Schema markup (or sometimes called “structured data”) is how search engines communicate. It’s their own, unique “translation,” which breaks down search terms into code which helps them understand the type of content you need — in short, schema works with SEO to provide searchers with the most accurate results possible. Google may seem like magic, but the truth is, it’s a machine, and there’s a lot that goes into combing the seemingly limitless landscape of the world wide web…. It needs help, and that’s where schema comes into play.
Schema markup are breadcrumbs of metadata added to a website which tells Google, Bing, Yahoo, or whatever search engine you use what type of information it’s reading and how to categorize it. It’s basically, “How to Read: For Dummies, the Computer Edition,” because while you and I can probably translate whatrcoronvirus symptims? most computers need a bit more help.
Why is Schema Important?
Bottom line, websites that have schema implemented give web searchers faster, more accurate results. For example, say you were looking for information about solar energy, what it is, and companies in your area. Schema is responsible for results like this:
It combs your webpage and picks the most relevant information on the page so users can decide whether to click through or move on to a more relevant one. Better yet, schema boosts your website ranking for a variety of content types, ultimately helping your content be found more easily and get more click throughs. In fact, according to Search Engine Land, by using schema, you could get as much as a 30% increase in click-through rate!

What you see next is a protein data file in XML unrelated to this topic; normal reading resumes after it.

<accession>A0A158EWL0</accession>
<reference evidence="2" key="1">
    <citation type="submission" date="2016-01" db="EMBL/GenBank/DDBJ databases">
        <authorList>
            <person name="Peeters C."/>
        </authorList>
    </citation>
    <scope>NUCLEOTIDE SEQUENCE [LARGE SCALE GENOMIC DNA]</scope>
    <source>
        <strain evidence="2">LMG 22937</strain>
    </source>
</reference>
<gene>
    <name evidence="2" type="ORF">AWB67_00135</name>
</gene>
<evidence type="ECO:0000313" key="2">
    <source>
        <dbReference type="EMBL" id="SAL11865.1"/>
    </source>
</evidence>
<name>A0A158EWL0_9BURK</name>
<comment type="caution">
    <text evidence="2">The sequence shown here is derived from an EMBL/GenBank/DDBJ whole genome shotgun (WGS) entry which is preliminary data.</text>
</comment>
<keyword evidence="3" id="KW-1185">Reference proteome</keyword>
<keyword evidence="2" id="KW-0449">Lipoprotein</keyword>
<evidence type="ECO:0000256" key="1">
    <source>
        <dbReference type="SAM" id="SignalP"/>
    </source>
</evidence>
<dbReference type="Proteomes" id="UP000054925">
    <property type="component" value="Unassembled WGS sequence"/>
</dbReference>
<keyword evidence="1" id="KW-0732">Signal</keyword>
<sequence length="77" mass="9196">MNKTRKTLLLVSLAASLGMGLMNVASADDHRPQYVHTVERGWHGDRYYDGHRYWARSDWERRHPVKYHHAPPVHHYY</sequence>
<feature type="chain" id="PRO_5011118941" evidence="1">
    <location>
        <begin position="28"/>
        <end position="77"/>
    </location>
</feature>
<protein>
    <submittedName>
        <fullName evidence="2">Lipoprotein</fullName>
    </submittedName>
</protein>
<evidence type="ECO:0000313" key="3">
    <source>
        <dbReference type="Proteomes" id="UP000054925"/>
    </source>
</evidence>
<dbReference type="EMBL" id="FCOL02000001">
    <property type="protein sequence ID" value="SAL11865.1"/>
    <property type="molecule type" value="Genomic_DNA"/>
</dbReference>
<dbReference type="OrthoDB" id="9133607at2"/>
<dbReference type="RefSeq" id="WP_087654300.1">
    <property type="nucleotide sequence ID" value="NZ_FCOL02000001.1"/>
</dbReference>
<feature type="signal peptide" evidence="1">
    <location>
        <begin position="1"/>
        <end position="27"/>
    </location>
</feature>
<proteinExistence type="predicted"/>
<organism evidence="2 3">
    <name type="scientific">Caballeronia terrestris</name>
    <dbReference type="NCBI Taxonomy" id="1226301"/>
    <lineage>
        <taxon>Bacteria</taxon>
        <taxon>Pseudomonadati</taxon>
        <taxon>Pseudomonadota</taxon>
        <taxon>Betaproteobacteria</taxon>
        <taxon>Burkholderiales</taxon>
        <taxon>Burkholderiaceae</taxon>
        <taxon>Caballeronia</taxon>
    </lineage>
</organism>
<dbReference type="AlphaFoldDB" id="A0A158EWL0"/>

Categories of Schema
Schema can also be used in different ways in order to boost specific nuances of a search. You can use schema markup to provide better visibility around the details of your company, your personal brand or your product offerings.
Let’s take a look at the range schema can be used for.
- Local Business Schema. If you’ve ever tried to find the best local pizza place or a bar that’ll show the game, local business schema is what’s responsible for pulling info such as hours of operation, business location, phone number and delivery options. Usually, local business schema provides details for brick-and-mortar branches of a business.
- Organizational Schema. By using schema markup, you can add details around:
- Your company bio/history
- Contact information
- Location location
- Social footprint
This allows users to quickly scan information around what your company is about, where it’s located and how to get in contact without having to click through a lot of different webpages.
- Bio Schema. Here, schema can be used to provide personal details (e.g.name, birthday, address, education, associated family members, etc). You’ve likely seen this type of schema aggregated by sites like Facebook, Spokeo or PeopleFinder if you’ve tried to look up an old classmate. When you search for a person by name, in Google, typically the search engine assumes you’re looking for basic information, so, the schema will often provide high-level info from different sites: such as academic honors from any universities attended; job info from sites like LinkedIn, etc.